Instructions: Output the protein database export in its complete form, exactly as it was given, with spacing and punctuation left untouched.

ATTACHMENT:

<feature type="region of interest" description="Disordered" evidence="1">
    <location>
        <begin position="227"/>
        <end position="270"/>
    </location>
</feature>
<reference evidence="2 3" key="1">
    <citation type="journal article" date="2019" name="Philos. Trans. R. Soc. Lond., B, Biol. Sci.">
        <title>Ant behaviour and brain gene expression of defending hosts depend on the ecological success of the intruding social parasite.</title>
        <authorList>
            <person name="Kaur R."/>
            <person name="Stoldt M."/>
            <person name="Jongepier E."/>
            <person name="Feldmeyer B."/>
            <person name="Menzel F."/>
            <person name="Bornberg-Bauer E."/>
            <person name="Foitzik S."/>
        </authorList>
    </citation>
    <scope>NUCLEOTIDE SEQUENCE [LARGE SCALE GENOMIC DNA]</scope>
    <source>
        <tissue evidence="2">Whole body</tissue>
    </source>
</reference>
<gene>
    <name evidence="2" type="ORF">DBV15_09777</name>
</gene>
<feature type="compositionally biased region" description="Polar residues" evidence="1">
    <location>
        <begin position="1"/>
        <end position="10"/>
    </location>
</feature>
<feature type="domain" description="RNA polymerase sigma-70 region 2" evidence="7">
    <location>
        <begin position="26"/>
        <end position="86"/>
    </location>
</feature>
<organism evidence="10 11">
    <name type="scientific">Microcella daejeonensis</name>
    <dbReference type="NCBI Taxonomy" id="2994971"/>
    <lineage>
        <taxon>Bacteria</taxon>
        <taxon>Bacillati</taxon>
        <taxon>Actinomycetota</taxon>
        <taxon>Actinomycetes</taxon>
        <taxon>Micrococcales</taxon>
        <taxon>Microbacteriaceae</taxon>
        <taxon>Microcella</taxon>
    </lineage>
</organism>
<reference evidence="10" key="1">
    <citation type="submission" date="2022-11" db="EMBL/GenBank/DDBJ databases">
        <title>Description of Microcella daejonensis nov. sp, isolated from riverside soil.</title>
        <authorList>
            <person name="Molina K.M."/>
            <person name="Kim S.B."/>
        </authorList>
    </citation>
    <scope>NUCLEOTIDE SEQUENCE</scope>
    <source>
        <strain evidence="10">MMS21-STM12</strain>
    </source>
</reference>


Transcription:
<feature type="region of interest" description="Disordered" evidence="1">
    <location>
        <begin position="227"/>
        <end position="270"/>
    </location>
</feature>
<reference evidence="2 3" key="1">
    <citation type="journal article" date="2019" name="Philos. Trans. R. Soc. Lond., B, Biol. Sci.">
        <title>Ant behaviour and brain gene expression of defending hosts depend on the ecological success of the intruding social parasite.</title>
        <authorList>
            <person name="Kaur R."/>
            <person name="Stoldt M."/>
            <person name="Jongepier E."/>
            <person name="Feldmeyer B."/>
            <person name="Menzel F."/>
            <person name="Bornberg-Bauer E."/>
            <person name="Foitzik S."/>
        </authorList>
    </citation>
    <scope>NUCLEOTIDE SEQUENCE [LARGE SCALE GENOMIC DNA]</scope>
    <source>
        <tissue evidence="2">Whole body</tissue>
    </source>
</reference>
<gene>
    <name evidence="2" type="ORF">DBV15_09777</name>
</gene>
<feature type="compositionally biased region" description="Polar residues" evidence="1">
    <location>
        <begin position="1"/>
        <end position="10"/>
    </location>
</feature>
<feature type="domain" description="RNA polymerase sigma-70 region 2" evidence="7">
    <location>
        <begin position="26"/>
        <end position="86"/>
    </location>
</feature>
<organism evidence="10 11">
    <name type="scientific">Microcella daejeonensis</name>
    <dbReference type="NCBI Taxonomy" id="2994971"/>
    <lineage>
        <taxon>Bacteria</taxon>
        <taxon>Bacillati</taxon>
        <taxon>Actinomycetota</taxon>
        <taxon>Actinomycetes</taxon>
        <taxon>Micrococcales</taxon>
        <taxon>Microbacteriaceae</taxon>
        <taxon>Microcella</taxon>
    </lineage>
</organism>
<reference evidence="10" key="1">
    <citation type="submission" date="2022-11" db="EMBL/GenBank/DDBJ databases">
        <title>Description of Microcella daejonensis nov. sp, isolated from riverside soil.</title>
        <authorList>
            <person name="Molina K.M."/>
            <person name="Kim S.B."/>
        </authorList>
    </citation>
    <scope>NUCLEOTIDE SEQUENCE</scope>
    <source>
        <strain evidence="10">MMS21-STM12</strain>
    </source>
</reference>